When Billy Payne stated during a speech in 2006 that the opportunity to build a civil and human rights oriented institution was bigger than the Olympics, more than a few heads turned.
Only recently has an understanding of the opportunity Atlanta and Georgia now possesses come into clear focus. Great places have a theme that binds their collective memory and current action together.
Boston has the Revolutionary War legacy and continues to be a great intellectual city. New Orleans was built through a cultural melting pot and continues to produce innovative music, art and cuisine. Paris has a history of art and culture than continues to produce fashion that leads the world.
Atlanta’s history of civil and human rights trials and triumphs is our formative theme.
From the great debates of Booker T. Washington and W.E.B. DuBois, to the way the community tackled the challenges of desegregation through compromise and inter-community relationships, to the ongoing work of institutions such as CARE, Habitat for Humanity, UNITAR, the King Center and the Carter Center — our history continues to inspire world changing work.
More than just a history lesson, those struggling with the urgent matters of the day yearn for inspiration from our legacy.
The list of issues that might benefit from studying Atlanta’s past include ethnic and religious struggles across Europe, Africa, and the Middle East, the debate regarding commercial actors in the promotion and destruction of human rights and the motivations of violent acts shrouded as attempts to solve ideological battles.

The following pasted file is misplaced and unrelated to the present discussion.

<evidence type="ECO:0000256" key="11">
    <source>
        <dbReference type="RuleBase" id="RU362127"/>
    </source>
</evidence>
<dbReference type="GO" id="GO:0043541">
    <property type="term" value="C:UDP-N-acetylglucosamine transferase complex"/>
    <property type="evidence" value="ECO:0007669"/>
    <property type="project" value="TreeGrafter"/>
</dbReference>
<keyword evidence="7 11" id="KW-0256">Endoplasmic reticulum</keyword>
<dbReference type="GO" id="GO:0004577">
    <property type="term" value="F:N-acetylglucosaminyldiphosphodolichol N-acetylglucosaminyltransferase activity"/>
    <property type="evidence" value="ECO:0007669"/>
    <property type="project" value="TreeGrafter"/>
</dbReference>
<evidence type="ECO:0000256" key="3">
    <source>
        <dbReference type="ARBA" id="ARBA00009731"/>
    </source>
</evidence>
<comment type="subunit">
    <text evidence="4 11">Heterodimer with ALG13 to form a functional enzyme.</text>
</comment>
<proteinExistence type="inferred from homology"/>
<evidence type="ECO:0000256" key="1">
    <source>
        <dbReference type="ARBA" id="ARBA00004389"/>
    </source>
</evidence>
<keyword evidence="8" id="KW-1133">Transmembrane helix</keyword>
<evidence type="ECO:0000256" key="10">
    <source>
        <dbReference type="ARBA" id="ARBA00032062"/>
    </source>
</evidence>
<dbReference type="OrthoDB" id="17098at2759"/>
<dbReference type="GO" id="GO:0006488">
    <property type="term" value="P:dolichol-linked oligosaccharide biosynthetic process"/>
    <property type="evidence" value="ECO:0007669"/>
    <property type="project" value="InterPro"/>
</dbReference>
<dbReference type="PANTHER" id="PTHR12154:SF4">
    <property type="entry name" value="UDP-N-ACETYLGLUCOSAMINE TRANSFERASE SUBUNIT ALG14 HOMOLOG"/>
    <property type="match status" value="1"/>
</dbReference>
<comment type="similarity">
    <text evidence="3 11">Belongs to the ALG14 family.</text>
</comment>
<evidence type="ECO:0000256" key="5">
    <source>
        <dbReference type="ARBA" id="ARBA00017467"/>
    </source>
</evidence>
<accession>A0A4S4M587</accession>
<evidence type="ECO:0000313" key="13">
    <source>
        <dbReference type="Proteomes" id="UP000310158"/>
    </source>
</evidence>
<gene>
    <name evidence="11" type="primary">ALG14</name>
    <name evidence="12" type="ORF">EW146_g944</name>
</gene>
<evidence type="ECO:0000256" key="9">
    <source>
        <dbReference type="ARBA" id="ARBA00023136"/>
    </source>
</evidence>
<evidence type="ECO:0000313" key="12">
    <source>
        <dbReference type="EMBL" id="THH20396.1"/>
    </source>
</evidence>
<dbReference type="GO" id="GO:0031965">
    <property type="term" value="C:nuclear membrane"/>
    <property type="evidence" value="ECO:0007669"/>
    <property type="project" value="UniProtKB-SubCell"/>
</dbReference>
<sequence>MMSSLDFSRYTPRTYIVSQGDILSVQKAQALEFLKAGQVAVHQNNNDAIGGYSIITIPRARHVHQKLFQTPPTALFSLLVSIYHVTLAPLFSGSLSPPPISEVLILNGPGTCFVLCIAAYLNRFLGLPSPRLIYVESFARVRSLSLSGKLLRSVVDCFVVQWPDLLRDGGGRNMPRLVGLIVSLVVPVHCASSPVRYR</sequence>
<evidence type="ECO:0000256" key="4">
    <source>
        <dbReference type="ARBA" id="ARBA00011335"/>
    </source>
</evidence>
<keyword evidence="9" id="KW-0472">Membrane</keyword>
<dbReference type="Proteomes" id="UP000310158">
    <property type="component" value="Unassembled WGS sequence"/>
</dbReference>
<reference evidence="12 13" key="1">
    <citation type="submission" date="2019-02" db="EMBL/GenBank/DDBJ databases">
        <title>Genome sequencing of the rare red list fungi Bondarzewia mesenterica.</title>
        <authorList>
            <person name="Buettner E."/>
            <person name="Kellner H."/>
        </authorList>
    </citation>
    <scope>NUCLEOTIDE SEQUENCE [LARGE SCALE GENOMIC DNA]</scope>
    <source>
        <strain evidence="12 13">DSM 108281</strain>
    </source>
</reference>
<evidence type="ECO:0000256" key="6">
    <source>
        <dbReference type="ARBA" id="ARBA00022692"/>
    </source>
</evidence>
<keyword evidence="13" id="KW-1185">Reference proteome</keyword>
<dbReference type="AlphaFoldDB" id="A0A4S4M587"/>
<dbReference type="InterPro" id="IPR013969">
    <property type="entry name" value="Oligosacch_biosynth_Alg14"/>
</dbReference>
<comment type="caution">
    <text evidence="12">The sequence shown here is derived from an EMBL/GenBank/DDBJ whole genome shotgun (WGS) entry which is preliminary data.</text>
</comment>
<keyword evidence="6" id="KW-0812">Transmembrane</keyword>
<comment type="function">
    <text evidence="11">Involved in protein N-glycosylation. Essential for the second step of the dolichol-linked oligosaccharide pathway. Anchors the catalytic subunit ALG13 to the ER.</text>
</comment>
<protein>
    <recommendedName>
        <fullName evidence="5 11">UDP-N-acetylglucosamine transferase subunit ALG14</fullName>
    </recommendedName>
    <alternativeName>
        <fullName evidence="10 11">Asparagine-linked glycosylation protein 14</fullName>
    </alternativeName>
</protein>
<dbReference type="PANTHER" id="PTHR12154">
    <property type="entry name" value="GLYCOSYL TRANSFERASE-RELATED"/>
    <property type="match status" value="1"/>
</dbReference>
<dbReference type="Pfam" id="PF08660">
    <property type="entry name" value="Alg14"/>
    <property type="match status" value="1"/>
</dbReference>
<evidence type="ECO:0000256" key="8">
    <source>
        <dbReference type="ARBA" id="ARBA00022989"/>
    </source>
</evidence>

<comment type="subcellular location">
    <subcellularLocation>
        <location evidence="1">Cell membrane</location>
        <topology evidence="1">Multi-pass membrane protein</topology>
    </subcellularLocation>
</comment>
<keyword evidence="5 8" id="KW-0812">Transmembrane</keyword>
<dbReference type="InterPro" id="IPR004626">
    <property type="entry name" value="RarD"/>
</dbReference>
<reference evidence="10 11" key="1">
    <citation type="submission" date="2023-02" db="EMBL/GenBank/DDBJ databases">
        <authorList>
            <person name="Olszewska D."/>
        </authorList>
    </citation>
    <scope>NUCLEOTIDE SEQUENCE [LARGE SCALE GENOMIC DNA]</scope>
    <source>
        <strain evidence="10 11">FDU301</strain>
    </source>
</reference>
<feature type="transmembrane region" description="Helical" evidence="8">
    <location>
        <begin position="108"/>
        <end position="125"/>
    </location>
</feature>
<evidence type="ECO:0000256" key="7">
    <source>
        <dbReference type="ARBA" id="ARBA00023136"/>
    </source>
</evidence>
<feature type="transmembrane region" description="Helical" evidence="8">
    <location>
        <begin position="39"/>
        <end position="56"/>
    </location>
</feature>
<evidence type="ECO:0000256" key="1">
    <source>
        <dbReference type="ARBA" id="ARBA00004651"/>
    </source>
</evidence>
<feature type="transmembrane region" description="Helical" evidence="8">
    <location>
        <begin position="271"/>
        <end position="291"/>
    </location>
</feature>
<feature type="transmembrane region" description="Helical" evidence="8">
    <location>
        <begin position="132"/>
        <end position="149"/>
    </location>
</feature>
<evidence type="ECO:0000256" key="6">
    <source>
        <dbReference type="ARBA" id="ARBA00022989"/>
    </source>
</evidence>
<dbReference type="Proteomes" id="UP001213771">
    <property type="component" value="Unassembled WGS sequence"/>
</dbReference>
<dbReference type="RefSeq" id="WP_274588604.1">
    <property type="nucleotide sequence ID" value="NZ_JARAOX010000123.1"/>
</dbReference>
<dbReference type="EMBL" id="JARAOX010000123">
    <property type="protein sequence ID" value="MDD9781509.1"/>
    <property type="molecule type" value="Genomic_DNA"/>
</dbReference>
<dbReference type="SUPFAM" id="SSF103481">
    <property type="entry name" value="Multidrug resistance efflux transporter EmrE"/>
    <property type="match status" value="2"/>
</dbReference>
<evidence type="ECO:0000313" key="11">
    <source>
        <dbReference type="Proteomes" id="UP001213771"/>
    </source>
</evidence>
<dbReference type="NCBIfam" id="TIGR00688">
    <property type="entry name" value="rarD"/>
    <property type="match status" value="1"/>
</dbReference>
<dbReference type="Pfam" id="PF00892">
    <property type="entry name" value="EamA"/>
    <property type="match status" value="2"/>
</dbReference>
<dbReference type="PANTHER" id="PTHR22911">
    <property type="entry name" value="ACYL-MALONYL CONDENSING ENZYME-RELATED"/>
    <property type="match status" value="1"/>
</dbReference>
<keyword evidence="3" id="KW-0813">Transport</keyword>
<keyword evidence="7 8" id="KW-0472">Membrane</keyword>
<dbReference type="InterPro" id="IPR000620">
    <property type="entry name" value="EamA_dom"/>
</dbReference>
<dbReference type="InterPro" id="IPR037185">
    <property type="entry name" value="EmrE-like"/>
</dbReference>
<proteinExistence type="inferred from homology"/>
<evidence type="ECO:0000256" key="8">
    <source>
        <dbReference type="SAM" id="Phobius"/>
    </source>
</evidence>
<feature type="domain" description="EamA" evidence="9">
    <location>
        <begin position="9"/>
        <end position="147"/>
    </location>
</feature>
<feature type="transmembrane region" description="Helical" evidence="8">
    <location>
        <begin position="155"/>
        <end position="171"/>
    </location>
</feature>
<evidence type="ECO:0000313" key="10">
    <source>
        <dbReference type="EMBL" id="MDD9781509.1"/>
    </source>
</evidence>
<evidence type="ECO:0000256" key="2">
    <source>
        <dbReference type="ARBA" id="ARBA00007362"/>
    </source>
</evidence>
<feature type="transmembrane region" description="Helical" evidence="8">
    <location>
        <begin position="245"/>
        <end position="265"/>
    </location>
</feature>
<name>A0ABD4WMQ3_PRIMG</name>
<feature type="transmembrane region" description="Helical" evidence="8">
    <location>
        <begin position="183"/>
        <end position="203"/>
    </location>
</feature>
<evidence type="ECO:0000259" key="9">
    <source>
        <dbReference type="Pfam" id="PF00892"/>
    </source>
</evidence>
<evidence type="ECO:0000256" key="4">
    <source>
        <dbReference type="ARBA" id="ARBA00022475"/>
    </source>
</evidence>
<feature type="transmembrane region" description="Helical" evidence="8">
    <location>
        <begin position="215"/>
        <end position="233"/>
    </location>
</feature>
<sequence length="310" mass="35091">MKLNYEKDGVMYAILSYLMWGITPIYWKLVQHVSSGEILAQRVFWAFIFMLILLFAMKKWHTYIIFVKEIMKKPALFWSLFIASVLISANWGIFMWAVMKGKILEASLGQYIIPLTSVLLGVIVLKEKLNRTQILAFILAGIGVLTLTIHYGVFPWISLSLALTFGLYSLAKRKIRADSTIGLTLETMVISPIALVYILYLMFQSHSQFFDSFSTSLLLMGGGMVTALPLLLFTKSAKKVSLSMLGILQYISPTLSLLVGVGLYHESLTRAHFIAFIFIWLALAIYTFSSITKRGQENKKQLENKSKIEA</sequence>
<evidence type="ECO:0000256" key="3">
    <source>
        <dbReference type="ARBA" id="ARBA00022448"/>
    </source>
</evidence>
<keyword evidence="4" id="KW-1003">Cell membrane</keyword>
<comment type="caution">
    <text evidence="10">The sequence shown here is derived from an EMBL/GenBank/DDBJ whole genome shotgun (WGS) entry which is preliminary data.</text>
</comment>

As the world globalizes and communications increase, the struggle to build empathy and understanding across the gulf of ignorance and assumption is perhaps the greatest challenge of the century.
This challenge of building understanding already faces Atlanta and Georgia. As our population grows with the influx of new people, businesses, schools and governments will be faced with new obstacles and opportunities in building communities that celebrate diversity while supporting commonality.
The effort to build the Center for Civil and Human Rights (CCHR) is more than the effort to build a place where young people learn about the past.
It will certainly function as place of historical education through exhibiting the Morehouse College King Papers Collection, highlighting issues of human rights today, and telling the stories of unsung individuals who have overcome tremendous odds to make the world better.
The Center will also be a place of constant programming and activity by hosting performances, conferences, speakers, special events and films in order to creatively engage young and old.
The entire effort to claim civil and human rights as our signature legacy provides the way for Atlanta to be relevant on a national and global stage. The opening of the Center for Civil and Human Rights will be a catalyst for presenting a consistent and considerable offering to visitors, scholars and the media across all the institutions our region has to offer.
The Civil Rights Movement goes beyond the story of one people, fighting for a specific set of rights, during a time in the past. The Civil Rights story is a uniquely American contribution to the unending narrative of individuals and communities attempting to find their way to live authentically in the world—no matter who they are.
The opportunity for Atlanta to claim the mantle of leadership regarding rights and freedoms will either be seized by us or pass beyond us.
I believe, even in tough times, the same spirit that led the city to navigate through desegregation without exploding, to build a global transportation infrastructure, to host the Centennial Olympic games will once again move us individually and collectively to successfully build the next great national institution—one that will shape the world- one inspirational story at a time.
Will the Center for Civil and Human Rights effort be bigger than the Olympics?
Only if we seize this opportunity like we have others before.